Addiction: A Family Disease
Experts often refer to addiction as a family disease, and with good reason. While not all households contain more than one addict, it doesn’t take more than one to result in dysfunction within the family unit. The addict’s loved ones suffer a great deal of pain and hardship. Some are victims of theft or abuse at the hands of the chemical dependent in the family, while others simply struggle with the torment of watching a loved one slowly poison themselves. Regardless of the particular family dynamic, family therapy helps both the addict and their family to move on with love and acceptance.
Involving the Family Members
Family therapy helps the addict in the family by getting the rest of the family members involved. The family must learn not to enable their loved one, but they must also learn to set boundaries in a way that supports the addict’s recovery. This can be a difficult balancing act, especially when the addict is in early recovery and many of the wounds left by their old lifestyle are still fresh on the family’s minds. Counselors can help the family members to identify aspects of their family dynamic that might make this transition more difficult, facilitating communication between the family members so that everyone feels equally heard. This helps everyone find common ground, and the addict is able to gain the support they need in their recovery without stepping on any toes or pouring salt on old wounds.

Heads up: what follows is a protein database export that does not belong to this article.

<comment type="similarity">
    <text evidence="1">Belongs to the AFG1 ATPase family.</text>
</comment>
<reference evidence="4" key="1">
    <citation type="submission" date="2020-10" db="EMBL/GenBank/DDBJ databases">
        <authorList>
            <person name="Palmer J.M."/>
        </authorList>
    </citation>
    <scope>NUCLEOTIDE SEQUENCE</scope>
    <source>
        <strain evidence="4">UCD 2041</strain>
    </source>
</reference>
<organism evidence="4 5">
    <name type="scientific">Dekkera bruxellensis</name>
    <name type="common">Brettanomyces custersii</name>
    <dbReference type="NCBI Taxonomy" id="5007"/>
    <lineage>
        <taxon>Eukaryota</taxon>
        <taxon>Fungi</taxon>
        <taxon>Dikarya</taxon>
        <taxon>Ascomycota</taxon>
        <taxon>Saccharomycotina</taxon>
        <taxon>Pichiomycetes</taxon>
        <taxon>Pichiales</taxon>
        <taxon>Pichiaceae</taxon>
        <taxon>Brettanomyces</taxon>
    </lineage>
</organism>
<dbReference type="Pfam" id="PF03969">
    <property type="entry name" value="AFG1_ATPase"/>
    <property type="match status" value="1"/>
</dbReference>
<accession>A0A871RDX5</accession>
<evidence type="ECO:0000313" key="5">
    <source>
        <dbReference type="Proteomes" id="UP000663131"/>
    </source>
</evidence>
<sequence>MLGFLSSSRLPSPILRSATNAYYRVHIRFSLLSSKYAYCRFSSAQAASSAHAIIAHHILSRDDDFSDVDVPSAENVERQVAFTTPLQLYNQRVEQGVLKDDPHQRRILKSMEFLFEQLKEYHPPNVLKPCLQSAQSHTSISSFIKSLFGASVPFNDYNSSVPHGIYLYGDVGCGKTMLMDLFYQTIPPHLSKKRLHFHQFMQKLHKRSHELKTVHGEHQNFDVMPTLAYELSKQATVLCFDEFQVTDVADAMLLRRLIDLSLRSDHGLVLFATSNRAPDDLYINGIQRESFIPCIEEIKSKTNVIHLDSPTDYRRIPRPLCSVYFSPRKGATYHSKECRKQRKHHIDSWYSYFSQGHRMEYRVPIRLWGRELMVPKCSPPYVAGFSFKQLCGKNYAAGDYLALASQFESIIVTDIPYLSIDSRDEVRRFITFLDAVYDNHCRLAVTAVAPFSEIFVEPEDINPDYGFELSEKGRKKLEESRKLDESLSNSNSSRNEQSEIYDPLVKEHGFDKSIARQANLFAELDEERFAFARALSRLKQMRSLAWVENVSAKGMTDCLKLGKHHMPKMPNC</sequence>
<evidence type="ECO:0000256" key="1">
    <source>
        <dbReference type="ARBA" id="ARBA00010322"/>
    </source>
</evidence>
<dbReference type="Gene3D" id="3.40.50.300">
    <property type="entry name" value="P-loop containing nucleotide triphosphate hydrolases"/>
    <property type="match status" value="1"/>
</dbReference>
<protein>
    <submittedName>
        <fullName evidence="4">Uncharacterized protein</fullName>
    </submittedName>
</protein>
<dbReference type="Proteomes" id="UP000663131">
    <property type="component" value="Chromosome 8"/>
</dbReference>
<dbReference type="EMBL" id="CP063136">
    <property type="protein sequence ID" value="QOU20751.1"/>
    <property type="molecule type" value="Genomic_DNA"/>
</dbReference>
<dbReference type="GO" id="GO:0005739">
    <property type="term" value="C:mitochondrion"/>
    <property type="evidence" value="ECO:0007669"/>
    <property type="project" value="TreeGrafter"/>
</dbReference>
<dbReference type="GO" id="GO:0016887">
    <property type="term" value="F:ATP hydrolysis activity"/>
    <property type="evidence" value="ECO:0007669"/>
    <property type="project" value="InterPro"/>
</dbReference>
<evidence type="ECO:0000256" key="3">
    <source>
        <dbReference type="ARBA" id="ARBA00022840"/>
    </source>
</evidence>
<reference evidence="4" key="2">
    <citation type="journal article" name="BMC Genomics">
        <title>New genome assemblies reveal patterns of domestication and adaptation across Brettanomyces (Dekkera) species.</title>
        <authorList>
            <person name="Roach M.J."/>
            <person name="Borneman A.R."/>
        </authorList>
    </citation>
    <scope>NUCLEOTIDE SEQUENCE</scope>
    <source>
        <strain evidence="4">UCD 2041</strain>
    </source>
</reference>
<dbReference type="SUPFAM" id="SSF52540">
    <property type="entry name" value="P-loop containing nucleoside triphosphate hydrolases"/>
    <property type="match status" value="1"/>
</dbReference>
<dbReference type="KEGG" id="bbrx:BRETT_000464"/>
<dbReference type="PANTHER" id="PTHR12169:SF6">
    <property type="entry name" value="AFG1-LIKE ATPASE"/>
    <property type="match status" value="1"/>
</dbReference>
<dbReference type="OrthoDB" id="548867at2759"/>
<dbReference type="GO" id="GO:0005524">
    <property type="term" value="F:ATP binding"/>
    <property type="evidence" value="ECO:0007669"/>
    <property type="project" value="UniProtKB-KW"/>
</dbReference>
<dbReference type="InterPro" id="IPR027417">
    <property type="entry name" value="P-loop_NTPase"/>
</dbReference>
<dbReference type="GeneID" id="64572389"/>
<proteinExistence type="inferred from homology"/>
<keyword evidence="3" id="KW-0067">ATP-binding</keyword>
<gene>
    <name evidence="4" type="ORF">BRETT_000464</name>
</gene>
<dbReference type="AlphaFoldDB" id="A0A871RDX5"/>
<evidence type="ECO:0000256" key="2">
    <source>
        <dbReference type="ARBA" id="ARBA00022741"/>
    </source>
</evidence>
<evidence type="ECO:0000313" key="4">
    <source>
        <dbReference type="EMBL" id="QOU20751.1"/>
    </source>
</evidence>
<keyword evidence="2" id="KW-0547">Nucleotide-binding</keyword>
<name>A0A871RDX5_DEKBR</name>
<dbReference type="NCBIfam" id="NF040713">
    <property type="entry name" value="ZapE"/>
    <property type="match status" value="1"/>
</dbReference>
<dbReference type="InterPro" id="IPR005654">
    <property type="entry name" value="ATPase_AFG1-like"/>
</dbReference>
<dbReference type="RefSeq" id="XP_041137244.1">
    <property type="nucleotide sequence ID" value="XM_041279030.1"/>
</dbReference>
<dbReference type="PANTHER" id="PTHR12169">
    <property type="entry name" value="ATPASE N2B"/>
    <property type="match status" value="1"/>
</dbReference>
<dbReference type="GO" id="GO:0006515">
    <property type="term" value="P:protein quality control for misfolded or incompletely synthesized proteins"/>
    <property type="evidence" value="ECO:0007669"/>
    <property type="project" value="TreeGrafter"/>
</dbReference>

The Family Must Recover, Too
The dependent in the family is not the only one who must recover from their addiction. Due to the stresses undergone by the rest of the family, many of them will have their own internal battles to fight. While it is often suggested that family members utilize the help of support groups, family therapy takes a more direct approach to the issue by addressing codependent behaviors or unhealthy communication styles as they present themselves during the session. It is important for the family to support the addict’s recovery, but it is equally important that they preserve their own well-being. The promotion of self-care through family therapy is one well to help the family accomplish that.